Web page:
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Dog cupboard essential – Fast Acting Digestive Support
50% off - YuDIGEST PLUS for Dogs £4.98 £9.95

Fast working powder sachet to help with the runs.

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Dog cupboard essential – Fast Acting Digestive Support
50% off - YuDIGEST PLUS for Dogs £4.98 £9.95

Fast working powder sachet to help with the runs.

Hot paws on the pavement

Protecting your pooch in a heatwave

When you take your dog for a walk on a sunny day, it’s tempting to just enjoy the feel of the sun on your skin and get lost looking at those blue cloudless skies that seem to stretch out forever.

But have you ever thought about how a hot pavement might feel for your pooch? We often think that dog’s paws are tough enough to cope with anything and that they won’t feel the heat.

Unfortunately, that’s just not true. The pads on your dog’s paws do provide some protection from the heat, but it’s still possible for your dog to burn their paws from walking on a hot surface.

Close up on your dog’s paws

close up of dog's paw

Your dog’s paws are a very clever part of their anatomy, helping them to walk, run and jump on all kinds of surfaces. Their paw pads are made of extremely thick skin, together with fatty tissues and elastic fibres that act as shock absorbers for your pooch.

The padding in your dog’s paws means that they are resistant to extremes of heat, to some extent. But it’s surprisingly easy for pavements to reach searing temperatures that can damage – and even burn – your pooch’s paws.

How hot is too hot?

Even if the outside temperature is a relatively balmy 25°C, pavements and roads can already be a blistering 52°C. By the time the mercury has reached 30°C, an asphalt road could be as hot as 60°C.

That lush-looking artificial grass could also spell danger for your dog. Artificial grass becomes significantly hotter than natural grass, so it may be much less comfortable for your pooch to walk on.

In very hot temperatures, your dog also risks getting heatstroke, so it’s best to avoid going for a walk when it’s scorching outside.

Has your dog got burnt paws?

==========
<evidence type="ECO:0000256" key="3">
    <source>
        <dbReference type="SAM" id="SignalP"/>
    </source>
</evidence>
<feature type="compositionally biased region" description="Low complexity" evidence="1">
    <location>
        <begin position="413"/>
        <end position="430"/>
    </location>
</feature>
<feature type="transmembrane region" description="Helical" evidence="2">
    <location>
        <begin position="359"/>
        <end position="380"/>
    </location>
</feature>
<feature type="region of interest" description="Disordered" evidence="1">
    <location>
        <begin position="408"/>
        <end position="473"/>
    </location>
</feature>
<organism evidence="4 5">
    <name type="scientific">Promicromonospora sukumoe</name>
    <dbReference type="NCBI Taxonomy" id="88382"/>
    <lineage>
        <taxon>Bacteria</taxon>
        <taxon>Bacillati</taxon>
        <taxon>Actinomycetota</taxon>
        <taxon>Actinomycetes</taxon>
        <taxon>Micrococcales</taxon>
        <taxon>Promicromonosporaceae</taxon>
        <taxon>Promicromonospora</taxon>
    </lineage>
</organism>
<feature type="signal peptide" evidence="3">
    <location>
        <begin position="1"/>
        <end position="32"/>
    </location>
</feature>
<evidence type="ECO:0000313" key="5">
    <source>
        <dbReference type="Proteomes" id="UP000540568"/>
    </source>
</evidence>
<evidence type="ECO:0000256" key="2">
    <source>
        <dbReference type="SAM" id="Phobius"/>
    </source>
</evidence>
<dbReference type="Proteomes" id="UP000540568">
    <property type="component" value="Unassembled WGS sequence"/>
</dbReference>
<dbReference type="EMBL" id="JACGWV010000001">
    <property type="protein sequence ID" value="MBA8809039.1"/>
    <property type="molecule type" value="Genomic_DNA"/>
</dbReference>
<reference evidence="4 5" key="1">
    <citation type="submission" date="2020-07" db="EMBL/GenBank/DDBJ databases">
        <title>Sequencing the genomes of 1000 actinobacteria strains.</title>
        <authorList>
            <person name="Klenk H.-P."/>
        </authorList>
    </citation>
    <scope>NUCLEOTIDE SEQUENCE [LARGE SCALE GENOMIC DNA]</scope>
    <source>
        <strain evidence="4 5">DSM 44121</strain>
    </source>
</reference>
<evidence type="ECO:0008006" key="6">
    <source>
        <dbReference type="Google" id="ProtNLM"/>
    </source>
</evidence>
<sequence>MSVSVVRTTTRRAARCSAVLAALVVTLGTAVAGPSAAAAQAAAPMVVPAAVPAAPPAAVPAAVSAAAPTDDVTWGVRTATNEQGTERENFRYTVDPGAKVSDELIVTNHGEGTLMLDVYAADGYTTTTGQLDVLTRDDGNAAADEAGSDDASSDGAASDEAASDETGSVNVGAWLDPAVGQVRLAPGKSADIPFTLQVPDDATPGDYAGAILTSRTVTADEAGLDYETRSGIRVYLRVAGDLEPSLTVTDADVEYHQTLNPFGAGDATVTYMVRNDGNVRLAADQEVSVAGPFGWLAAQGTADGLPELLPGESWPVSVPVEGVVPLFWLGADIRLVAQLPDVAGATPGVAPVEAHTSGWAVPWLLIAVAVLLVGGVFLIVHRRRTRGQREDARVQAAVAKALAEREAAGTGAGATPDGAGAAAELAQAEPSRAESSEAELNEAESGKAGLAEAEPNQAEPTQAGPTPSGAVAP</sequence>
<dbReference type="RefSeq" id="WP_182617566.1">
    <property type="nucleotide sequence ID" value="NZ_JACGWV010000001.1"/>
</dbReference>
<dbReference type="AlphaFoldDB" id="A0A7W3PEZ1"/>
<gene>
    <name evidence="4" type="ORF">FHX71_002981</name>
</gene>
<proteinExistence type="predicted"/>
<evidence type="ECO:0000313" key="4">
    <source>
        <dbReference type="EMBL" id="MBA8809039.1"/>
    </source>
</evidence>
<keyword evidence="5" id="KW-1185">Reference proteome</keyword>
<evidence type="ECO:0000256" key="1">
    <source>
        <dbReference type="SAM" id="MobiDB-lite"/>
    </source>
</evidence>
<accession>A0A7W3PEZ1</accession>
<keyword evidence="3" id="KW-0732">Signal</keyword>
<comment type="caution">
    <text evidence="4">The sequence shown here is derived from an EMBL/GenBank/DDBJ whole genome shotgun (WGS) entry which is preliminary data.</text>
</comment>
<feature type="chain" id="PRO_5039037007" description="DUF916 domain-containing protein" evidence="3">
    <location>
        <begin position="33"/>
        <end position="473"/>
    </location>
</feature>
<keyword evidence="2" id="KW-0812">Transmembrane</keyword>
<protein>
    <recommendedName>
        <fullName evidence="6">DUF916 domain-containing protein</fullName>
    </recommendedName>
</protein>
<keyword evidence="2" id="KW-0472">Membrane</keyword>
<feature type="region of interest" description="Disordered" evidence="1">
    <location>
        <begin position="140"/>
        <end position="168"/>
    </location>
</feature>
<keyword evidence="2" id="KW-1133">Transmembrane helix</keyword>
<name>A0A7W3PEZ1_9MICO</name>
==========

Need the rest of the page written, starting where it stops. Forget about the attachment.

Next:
If the worst happens and your pooch burns their paws, here are the signs to look out for, according to the RSPCA:

  • Limping or refusing to walk
  • Licking or chewing their feet
  • Pads that are darker in colour
  • Missing part of the pad
  • Blisters or redness

If your dog has burnt paws, there’s a risk that they might get infected. The PDSA says that in the case of a burn, you should always call your vet straight away. You can use cool (never cold or iced) water to wash the wound, but don’t apply any creams or ointments.

Let your vet have a look at your dog’s paws and they’ll be able to decide on the best course of treatment.

How to protect your dog’s paws

Burnt paws can be both painful and distressing for your dog, so it’s far better to avoid this happening in the first place.

The seven second test

Here’s an easy way to discover whether a particular surface is too hot for your dog. Put the back of your hand against the road or pavement and see if you can hold it there for seven seconds. If you can’t, it’s too hot for your dog.

Keeping cool when it’s hot

Dog runs across a meadow in the early morning orange sun

In addition to doing the seven second test, keep your dog’s paws safe when it’s hot by:

  1. Going for walks in the early morning or late afternoon, when it’s coolest.
  2. Avoiding hot surfaces and choosing natural grass and shady areas instead.
  3. Getting some dog boots for your furry best friend. You might associate dog boots with protection against snow and icy weather, but they’re great when it’s hot too.

For some helpful advice on looking after your dog in the heat, check out our top ten tips for keeping your dog cool.

How do you protect your dog’s paws?

Has your dog ever suffered from burnt paws? What did you do? And do you have any suggestions on how to help your pooch stay cool when it’s hot? Do share your thoughts with us on Facebook and Instagram.

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